A High Court judge has accepted Amigo Loans’ proposed new business plan in a crucial step towards the company resuming lending.
Monday’s announcement marks a turnaround for the subprime lender, although it has yet to raise new capital and receive clearance from the Financial Conduct Authority.
Amigo, which offers loans based on someone else’s guarantee, stopped lending in November 2020, citing uncertainty caused by the pandemic. It has not been able to resume operations since due to a dispute over compensation for historic mis-selling.
The company has faced complaints from consumers who accused it of not checking whether their loans were affordable.
“A successful New Business Scheme will open the door to a new source of responsible and regulated finance for millions of people in this country who do not have access to traditional banking services,” Chief Executive Gary Jennison said.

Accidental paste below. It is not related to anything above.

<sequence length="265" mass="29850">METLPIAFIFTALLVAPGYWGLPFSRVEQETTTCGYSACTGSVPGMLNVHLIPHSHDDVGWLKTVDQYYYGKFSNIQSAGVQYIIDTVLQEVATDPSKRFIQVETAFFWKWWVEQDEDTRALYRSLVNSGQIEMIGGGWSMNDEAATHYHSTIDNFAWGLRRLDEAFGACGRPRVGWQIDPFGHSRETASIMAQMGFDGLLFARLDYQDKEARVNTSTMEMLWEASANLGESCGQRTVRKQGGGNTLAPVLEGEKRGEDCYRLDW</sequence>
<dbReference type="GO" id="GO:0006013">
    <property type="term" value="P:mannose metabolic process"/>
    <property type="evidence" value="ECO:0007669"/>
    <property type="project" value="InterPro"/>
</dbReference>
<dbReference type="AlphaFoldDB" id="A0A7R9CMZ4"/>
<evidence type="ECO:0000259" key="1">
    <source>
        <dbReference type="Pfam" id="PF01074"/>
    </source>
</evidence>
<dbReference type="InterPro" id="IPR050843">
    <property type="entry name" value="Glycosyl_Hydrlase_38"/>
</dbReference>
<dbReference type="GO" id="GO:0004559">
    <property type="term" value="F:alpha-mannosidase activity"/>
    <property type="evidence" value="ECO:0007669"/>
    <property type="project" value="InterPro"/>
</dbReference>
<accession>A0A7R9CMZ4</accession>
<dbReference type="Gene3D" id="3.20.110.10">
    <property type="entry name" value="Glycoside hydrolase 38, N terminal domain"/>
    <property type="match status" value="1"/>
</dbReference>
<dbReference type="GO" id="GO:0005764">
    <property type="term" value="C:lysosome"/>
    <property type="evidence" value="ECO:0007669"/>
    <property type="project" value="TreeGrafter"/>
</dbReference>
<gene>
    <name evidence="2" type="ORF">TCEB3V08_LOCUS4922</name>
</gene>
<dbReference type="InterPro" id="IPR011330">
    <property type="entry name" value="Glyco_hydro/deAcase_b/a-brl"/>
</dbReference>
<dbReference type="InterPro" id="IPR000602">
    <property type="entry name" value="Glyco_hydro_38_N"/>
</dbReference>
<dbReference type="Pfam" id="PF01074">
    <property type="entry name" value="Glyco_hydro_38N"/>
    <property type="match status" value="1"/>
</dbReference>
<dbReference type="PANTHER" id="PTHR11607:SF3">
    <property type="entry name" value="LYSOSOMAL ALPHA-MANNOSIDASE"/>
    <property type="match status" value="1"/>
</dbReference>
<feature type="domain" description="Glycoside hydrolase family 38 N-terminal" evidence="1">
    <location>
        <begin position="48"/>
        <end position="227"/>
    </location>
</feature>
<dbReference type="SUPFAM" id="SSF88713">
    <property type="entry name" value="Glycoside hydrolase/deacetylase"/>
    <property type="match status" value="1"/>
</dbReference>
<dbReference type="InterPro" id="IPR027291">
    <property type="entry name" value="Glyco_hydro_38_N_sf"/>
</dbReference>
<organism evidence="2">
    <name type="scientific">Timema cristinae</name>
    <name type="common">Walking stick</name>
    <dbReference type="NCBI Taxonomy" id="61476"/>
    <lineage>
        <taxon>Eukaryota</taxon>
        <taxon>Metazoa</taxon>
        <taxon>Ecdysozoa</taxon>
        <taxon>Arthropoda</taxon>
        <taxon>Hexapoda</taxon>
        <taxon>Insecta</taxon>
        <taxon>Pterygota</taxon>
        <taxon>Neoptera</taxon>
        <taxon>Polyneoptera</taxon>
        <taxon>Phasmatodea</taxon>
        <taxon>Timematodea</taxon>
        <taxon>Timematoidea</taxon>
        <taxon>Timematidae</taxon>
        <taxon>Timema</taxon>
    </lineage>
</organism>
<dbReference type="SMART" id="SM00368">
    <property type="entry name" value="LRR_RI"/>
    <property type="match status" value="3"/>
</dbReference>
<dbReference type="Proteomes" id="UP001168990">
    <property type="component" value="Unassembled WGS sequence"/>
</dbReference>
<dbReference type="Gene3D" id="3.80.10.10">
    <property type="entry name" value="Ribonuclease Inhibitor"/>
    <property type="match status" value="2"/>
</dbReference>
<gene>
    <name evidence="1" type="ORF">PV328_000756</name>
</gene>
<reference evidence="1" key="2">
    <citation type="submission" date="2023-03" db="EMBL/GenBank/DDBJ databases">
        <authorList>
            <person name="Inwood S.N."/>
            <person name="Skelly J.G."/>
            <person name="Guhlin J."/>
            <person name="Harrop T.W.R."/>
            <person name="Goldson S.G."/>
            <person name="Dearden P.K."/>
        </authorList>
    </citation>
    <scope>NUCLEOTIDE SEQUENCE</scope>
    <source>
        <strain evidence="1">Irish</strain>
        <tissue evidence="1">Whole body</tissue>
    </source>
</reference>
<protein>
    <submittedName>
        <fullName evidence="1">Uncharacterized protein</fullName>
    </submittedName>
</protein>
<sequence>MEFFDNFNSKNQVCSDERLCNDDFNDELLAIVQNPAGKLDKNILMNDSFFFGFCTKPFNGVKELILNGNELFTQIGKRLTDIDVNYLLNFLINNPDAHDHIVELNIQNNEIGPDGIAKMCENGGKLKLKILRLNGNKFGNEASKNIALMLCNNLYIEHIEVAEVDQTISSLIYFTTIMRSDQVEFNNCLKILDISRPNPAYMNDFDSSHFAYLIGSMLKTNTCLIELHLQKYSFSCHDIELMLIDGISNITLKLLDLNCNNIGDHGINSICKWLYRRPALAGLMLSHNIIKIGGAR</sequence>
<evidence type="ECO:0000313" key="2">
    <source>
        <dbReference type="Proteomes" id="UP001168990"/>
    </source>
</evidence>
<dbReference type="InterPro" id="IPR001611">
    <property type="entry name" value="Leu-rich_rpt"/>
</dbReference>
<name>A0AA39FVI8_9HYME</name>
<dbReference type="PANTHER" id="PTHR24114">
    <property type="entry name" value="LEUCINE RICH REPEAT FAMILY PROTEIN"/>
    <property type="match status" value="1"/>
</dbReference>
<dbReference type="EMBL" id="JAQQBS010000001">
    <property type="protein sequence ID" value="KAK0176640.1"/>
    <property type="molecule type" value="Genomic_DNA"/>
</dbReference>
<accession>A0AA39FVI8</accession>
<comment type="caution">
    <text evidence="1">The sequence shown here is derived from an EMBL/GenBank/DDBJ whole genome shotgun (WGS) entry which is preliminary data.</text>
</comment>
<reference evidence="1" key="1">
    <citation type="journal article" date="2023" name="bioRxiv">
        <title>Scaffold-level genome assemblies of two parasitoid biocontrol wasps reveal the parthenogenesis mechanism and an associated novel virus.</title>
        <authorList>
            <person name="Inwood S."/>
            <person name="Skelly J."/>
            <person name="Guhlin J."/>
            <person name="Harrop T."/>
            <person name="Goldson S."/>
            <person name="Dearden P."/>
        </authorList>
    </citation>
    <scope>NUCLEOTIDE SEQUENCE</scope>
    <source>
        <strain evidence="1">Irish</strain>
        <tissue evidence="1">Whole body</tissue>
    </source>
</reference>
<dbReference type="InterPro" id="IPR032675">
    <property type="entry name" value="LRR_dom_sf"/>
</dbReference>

A previous “scheme of arrangement” proposed by Amigo that would have limited compensation payments to a greater extent was rejected by the FCA, which said it unfairly benefited shareholders rather than customers.
The new scheme offers more compensation, in part due to better-than-expected loan repayments in 2021.
Under the new scheme, Amigo will pay compensation of at least £112 million on the condition that it can resume lending within 9 months of the scheme being approved and that it can complete a rights issue in 12 months after approval.
Over the past year, Amigo’s share price has fallen more than 66% despite rising a modest 6.6% since January.
The UK regulator has cracked down on so-called non-standard finance providers in recent years in response to concerns about rising consumer debt.
The number of active short-term high-cost lenders in the UK fell by almost a third between 2016 and the third quarter of 2020, according to FCA figures. Meanwhile, Wonga, once the UK’s biggest payday loan provider, filed for administration in 2018 after a flurry of customer complaints.
Others, like subprime lender Provident Financial, have stopped serving those with the worst credit ratings, leaving this group with a lack of options other than loan sharks and illegal money lending.
In March, Provident Financial chief executive Malcolm Le May told the Financial Times that many of those considered “high risk” for credit were turning to buy now and pay later, a form interest-free online credit available for retail purchases.
Jennison also warned that the UK was “sleepwalking into debt” following the buy it now, pay later.